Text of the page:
The golden sandy beaches of the Ionian Coast and the plunging cliffs of the Tyrrhenian Coast make Basilicata the ideal destination for those looking for relaxing holidays surrounded by crystal-clear waters and bright, sunny beaches.

The Ionian Coast, with the famous seaside town of Metaponto, boasts large beaches of fine golden sand, fringed by pine forests and eucalyptus trees spreading their pleasant scent all around. In the warm autumn days, the coast is also the perfect destination for the most romantic ones to enjoy long and peaceful walks on the shoreline, on foot or on horseback, from dawn till the early afternoon.

Thanks to its jagged coastline, with majestic mountains sweeping down to the blue sea, and its pebbled coves, Maratea has been defined as the “Pearl of the Thyrrenian Sea”, not only for its vibrant and colourful diving sites but also for its sea caves, which can be reached by boat. From the impressive white Statue of Christ the Redeemer, on Mount San Biagio, you will enjoy breathtaking views of the entire Gulf of Policastro.


Golden sand, crystal clear sea and far-stretching beaches. The Ionian coast is a real paradise with 35 km of coastline, a favourite destination for relaxing days by the sea, but also in the name of adventure, given the many sports, aquatic and otherwise, that can be practised.
The beaches are characterised by sandy and shallow bottoms that give the sea a typical crystalline and limpid colour, repeatedly awarded the “blue flag” (clean waters award), perfect for holidays with children. A very rich land both from an archaeological and agri-food standpoint.
However, in addition to the beaches, the Ionian coast is dotted, in its inland areas, with villages rich in history immersed in gullies or perched on spurs and hills, guardians of their traditions and ready to welcome with their own peculiarities visitors that from the sea want to explore these historic centres.


The thirty kilometres of coastline have been awarded the blue flag, and have always been among the most celebrated in Italy. Its fame dates back to ancient times, the Greeks called it Thea maris, the Goddess of the sea. A real Eden on land, sometimes wild and unspoiled, with its jagged coasts overlooking the sea, ending in delightful coves that offer an exclusive relationship with nature.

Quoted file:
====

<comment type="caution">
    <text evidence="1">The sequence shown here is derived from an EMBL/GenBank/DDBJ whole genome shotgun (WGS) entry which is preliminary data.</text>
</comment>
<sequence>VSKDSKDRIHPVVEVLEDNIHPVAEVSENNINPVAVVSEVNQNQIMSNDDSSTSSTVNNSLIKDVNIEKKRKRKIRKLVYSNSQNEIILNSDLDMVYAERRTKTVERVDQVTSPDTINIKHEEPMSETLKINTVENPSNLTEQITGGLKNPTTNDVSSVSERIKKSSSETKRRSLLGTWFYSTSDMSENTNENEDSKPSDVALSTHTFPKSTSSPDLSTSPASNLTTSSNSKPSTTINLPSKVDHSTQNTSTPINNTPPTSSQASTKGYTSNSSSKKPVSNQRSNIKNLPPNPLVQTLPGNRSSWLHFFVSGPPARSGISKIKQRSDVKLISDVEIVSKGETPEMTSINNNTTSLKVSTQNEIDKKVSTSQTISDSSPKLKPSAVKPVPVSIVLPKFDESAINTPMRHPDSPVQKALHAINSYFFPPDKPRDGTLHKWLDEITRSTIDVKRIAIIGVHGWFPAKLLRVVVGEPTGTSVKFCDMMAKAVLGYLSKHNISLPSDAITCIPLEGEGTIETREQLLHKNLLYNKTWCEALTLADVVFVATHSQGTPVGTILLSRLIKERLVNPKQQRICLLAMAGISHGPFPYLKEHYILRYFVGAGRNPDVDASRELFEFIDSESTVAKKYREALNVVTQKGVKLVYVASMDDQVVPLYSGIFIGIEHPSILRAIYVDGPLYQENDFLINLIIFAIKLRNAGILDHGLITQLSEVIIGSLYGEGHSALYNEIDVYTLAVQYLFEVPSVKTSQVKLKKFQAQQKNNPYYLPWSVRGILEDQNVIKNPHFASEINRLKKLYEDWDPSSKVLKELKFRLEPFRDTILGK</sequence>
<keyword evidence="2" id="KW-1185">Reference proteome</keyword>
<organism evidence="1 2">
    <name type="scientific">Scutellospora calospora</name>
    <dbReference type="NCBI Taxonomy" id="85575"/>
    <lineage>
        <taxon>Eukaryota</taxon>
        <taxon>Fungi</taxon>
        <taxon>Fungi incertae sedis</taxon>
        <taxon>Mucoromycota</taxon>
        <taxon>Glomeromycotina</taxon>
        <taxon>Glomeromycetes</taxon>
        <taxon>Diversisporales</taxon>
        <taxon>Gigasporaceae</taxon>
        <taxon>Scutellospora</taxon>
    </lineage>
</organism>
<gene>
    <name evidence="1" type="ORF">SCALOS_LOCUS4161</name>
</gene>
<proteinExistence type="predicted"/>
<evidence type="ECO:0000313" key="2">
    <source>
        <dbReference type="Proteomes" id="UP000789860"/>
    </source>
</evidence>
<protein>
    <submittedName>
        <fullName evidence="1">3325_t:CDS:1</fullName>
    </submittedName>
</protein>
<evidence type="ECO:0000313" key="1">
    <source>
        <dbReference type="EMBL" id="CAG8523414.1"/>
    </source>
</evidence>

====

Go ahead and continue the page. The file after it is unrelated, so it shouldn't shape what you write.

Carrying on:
That of Maratea is a very diverse territory, which does not develop homogeneously only in the village, but expands upwards to the statue of the Redeemer and the ruins of the castle and then slopes down to the coast of Castrocucco, passing through the port, Fiumicello and the hamlets of Brefaro, Acquafredda, Massa, Marina, Cersuta and Santa Caterina.

The beaches, caves and the island of Santo Janni
There are numerous beaches and coves that characterise the coast, some small and reachable only from the sea.
On the stretch of coast of Acquafredda, we find the beaches ofAnginarra and Luppa, divided by a cliff with dark sand and pebbles, of Grotta della Scala, Porticello and Marizza. One of the most celebrated beaches is the one calledd’u Nastru in Cersuta, while in Porto that of I Vranne.
Larger than the previous ones and also more suitable for children, given the ease with which they can be reached, are the beaches of Fiumicello and Castrocucco.
Made particular by the dark colour of its sand, the Spiaggia nera (Black beach) is framed by the thick vegetation of the Mediterranean scrub that extends almost to the sea.
The beaches of the hamlet Marina di Maratea are noteworthy for their morphological peculiarities and their scenic beauty. Among them, Illicini, Cala Jannita and Macarro.
The Secca beach is the only one of its kind, with its shallow seabed and numerous rocks that, in the past, caused several shipwrecks as evidenced by the various archaeological finds that emerged from the sea.
The coast of Maratea is also characterised by numerous natural caves, such as the Cave of wonders in Marina di Maratea, a unique naturalistic spectacle, with stalactites and stalagmites created by the tireless action of water. One of the smallest and best preserved tourist caves in the entire national territory. Other noteworthy sea caves are the ones called Sogno, Fogiaro, Zu Monaco, Colonne, Pipistrelli and Dragone, real works of art in limestone.
Deserving a separate mention is the island of Santo Janni, a rocky islet used since Roman times, as evidenced by the numerous finds of amphorae, anchors and basins, for the production and trade of garum, a typical sauce used in the antiquity and made with fish entrails.